It’s late in the evening. The Ceilidh is bouncing, the drinks are flowing and kilts are flying - although not in the natural way they would normally soar while dancing a reel!
Earlier, I’d been seated on the ‘lesser relatives and friends’ table, with all the bride and groom’s second cousins once removed, their husbands, wives and children, and with two men and another woman who, like me, were attending the wedding on their own. The guys who were polite and dressed to match the other men at the wedding, wore the classic Highland garb of kilt, sporran, sgian dubh, and ghillies. The woman sat beside me was loud, boisterous and spoke with a strong cockney accent.
After the reception meal, the tables were cleared away and a fiddler and an accordion player struck up a tune. They were joined on the raised platform by a bodhran player and a guy shaking an egg shaped thing - which I’m pretty sure is not really a Gaelic instrument! The dancing and drinking got underway. By eight o’clock everyone was hectically stripping the willow and by nine things had advanced to warp ten.
My male tablemates had joined in with the chaos and were dancing violently. I escaped to the sidelines watching the madness, while catching my breath. My female tablemate from London was drinking lots and getting more and more vociferous and aggressive with each drink that kept being magically topped up in our glasses.
At eleven o’clock, London woman informed me that she intended to conduct a survey to see how many of the kilted guests were, in fact, ‘True Scotsmen’.
She sprinted off into the thronging mayhem, flicking kilts high in the air with each hand as she quickly zigzagged around the dance floor, amongst the wild dancers before eventually returning to where I was sat.
“Oh my god! They really don’t wear anything underneath!” she said giggling before running off to do further research.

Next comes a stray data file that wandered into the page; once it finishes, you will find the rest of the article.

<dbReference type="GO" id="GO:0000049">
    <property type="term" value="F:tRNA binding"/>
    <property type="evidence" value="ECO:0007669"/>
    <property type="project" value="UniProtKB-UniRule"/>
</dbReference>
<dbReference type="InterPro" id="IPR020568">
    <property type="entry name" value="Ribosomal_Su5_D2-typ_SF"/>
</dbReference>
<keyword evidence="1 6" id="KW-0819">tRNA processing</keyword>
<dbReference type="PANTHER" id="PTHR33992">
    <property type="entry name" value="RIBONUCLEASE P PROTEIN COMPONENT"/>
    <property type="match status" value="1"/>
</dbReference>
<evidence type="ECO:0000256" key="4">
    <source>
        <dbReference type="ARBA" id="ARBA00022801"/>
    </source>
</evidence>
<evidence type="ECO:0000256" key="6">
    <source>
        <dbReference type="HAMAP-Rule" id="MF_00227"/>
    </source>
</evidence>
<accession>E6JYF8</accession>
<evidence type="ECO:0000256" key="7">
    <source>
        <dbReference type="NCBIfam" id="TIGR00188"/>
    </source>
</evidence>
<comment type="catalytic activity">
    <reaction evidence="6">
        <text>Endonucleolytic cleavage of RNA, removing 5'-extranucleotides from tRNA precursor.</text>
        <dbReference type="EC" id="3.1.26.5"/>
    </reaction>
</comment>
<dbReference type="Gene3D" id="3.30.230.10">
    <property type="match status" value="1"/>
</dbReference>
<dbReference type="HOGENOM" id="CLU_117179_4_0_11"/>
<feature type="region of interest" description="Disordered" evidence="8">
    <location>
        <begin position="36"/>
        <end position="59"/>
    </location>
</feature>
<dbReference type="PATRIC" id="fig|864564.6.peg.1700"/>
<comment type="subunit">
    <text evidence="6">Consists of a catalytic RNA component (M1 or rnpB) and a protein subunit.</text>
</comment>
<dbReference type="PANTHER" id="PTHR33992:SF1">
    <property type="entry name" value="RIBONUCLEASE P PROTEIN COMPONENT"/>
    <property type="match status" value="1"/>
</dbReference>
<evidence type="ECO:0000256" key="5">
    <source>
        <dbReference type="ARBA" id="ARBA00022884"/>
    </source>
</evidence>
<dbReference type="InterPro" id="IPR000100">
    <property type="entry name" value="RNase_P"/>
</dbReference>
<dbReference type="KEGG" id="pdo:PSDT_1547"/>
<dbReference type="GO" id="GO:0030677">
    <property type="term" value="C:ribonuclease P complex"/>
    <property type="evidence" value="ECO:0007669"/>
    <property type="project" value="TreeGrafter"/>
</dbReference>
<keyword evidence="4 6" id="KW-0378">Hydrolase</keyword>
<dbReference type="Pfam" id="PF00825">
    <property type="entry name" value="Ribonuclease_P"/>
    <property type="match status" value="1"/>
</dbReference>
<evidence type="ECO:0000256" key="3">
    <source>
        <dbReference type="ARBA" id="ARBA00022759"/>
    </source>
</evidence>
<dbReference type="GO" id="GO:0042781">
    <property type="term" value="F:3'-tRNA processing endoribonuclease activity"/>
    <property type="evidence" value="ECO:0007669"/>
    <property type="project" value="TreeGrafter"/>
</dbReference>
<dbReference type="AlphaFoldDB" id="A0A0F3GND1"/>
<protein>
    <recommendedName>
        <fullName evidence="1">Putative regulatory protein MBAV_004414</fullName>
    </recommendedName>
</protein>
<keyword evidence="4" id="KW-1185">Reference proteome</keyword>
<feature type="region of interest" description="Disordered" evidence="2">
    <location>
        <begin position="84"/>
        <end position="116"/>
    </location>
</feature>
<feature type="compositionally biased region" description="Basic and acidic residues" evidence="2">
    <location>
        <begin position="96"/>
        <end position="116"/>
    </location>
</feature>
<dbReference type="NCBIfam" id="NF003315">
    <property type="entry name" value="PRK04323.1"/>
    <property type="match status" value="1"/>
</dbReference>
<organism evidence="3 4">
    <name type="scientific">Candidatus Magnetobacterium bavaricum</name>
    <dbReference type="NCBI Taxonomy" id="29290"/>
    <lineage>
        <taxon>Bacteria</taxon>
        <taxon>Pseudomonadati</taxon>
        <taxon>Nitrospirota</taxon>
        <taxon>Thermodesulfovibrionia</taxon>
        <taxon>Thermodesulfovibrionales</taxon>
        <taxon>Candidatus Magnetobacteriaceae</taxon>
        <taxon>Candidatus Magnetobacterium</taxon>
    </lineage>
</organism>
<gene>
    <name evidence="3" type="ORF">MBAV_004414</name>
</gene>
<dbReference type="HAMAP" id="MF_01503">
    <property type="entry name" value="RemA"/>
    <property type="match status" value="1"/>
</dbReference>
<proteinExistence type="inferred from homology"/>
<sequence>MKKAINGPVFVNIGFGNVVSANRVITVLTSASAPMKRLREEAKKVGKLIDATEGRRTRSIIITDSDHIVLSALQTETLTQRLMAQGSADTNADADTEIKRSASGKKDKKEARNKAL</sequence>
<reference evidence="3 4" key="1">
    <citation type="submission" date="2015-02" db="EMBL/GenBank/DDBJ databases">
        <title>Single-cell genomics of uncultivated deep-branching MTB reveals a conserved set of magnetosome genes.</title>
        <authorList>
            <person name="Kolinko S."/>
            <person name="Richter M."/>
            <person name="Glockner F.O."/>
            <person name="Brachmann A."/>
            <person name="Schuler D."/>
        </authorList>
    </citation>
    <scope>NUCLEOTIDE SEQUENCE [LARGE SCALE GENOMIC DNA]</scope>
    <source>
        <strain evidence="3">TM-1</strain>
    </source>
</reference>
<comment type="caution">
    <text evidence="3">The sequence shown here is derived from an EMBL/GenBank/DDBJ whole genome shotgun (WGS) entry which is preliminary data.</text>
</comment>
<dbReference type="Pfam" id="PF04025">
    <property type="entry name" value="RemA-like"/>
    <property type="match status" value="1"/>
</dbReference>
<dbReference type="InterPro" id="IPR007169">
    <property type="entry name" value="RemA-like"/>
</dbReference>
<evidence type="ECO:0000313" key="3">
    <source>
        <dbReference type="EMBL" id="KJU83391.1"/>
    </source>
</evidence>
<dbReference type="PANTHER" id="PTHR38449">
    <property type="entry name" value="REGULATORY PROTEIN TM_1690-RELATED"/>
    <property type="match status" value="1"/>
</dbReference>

It’s now about twenty minutes later and I notice an elderly red-faced gentleman approaching me.
“Dae ye think ye cood teel yer mate tae no go lookin' under th' men’s kilts, please? it’s nae th' dain thin,” he asks.
I raise my hands in the air “Sorry... she’s nothing to do with me. I have no idea who she is. We only met tonight at the reception.”
“Och!” he huffs. “I presumed ‘th’ bein' th' only tois English voices I’d heard tonecht, ye waur haur together.”
I’m left in no doubt that, in a less formal setting, the more derogatory term for English people, ‘Sassenach’ would have flowed off his tongue much more naturally than the word ‘English’ had just done.
“Nope!” I reply firmly.
“Och!” he sighs sharply. “I jist wish aw English women wooldn’t...” The sentence tails off, unfinished.
“Not All English women would!” I reply, a bit taken aback. “I’m English and I haven’t gone around kilt lifting!”
“Nae, but ah can see frae ye red hair an' freckles 'at ye nae pure a true English hen an' it’s only a true English woman 'at woods!”
- For anyone interested in the result of the research conducted by London woman - approximately 90% of the men surveyed during the evening were in fact true Scotsmen.
LJ Idol, Topic 7 - No True Scotsman ever would
This is my entry for therealljidol, topic 7 - No True Scotsman ever would
My apologies to any Scottish people for my attempt at writing in a Scottish accent!
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"Do you think you could tell your mate to stop looking under the mens' kilts please. It's not the done thing."
“Sorry... she’s nothing to do with me. I have no idea who she is. We only met tonight at the reception.”
"Oh, I presumed that being the only two English voices I've heard tonight, that you were here together"
"Oh, I just wish all English woman wouldn't...
“Not All English women would! I’m English and I haven’t gone around kilt lifting!”
"No, but I can tell from your red hair and freckles that you aren't a true English woman
and it's only a true English woman that would!"